## The Type of a Recursive Combinator

The latest Cat version ( 0.9.7 at http://www.cat-language.com/download.html ) now has a linear recursion combinator "rec". The Cat type inference algorithm currently can't handle self-referential functions, but you implement recursive algorithms using the rec combinator.

Here is an example of the factorial program:

  >> define f { [dup 1 <=] [*] [pop 1] [dup --] rec }
inferred type for program 'f' as ( int ) -> ( int )
main stack: _empty_
>> 5 f
main stack: 120
>> 6 f
main stack: 120 720


The type of the rec combinator is interesting (at least I thought so):

(
(A:any*)->(A A) // argument relation
(A)->(B:any*)   // termination function
(A B)->(B)      // result relation
(A)->(bool A)   // termination condition
A               // input
)->(B)


I was wondering what people's thoughts were about the rec combinator? For example is it in fact interesting or novel to see the types explicitly stated for each component of linear recursion? Do you think there might be some educational value for students to have recursion explained in terms of arguments to a combinator?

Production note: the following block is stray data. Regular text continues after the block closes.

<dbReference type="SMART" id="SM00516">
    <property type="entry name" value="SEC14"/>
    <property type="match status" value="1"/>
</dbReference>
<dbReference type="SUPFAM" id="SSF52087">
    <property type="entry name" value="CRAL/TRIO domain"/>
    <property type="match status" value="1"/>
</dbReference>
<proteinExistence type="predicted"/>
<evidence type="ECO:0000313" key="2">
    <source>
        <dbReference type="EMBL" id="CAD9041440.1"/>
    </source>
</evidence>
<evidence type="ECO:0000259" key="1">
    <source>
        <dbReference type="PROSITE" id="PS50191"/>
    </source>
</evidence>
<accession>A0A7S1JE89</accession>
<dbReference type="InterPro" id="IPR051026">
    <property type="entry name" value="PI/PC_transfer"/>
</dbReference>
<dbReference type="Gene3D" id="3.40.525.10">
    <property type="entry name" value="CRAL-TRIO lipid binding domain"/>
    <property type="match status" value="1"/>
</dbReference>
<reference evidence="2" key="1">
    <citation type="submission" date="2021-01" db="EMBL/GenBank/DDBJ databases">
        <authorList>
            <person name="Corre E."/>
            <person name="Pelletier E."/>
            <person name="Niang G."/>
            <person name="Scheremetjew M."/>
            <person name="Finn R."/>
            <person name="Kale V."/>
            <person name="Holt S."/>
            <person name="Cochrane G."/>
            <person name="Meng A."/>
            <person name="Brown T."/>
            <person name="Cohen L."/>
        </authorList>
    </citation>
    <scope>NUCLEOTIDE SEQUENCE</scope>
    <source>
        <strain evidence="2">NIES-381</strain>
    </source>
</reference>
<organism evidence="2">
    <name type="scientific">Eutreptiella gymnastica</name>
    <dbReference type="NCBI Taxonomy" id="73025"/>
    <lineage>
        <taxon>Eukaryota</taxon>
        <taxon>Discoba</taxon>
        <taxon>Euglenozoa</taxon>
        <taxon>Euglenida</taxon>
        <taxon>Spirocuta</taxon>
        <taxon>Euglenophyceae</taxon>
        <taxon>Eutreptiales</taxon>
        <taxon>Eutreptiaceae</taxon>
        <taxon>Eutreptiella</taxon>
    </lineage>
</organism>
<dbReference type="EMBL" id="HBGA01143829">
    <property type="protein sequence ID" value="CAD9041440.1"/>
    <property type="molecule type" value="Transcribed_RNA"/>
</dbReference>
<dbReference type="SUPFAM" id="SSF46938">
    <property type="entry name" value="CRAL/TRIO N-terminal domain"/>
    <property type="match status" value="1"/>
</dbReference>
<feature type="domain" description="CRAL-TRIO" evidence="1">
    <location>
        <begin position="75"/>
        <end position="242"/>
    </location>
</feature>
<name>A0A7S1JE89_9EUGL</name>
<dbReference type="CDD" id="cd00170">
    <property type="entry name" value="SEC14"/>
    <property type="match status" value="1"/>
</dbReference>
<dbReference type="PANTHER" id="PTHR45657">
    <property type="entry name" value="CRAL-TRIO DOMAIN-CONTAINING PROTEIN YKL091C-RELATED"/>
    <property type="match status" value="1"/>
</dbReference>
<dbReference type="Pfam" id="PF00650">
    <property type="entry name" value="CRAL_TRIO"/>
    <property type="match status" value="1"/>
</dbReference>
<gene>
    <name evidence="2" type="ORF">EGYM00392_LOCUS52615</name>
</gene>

Any feedback would be very helpful, thanks in advance!

Note: those familiar with Cat will notice that stack descriptions now read left to right, where the leftmost type corresponds to the top of the stack.

## Comment viewing options

### This is a pure guess, but

This is a pure guess, but what if you transform all recursive functions into identical functions that use the Y combinator (only for the purpose of type inference not necessarily the actual impl.) and use the type of the transformed function as the type of the recursive function.

### Good idea

This sounds like a very interesting and promising idea. I haven't implemented a Y combinator yet but I am going to look into this. Thanks for sharing the idea with me.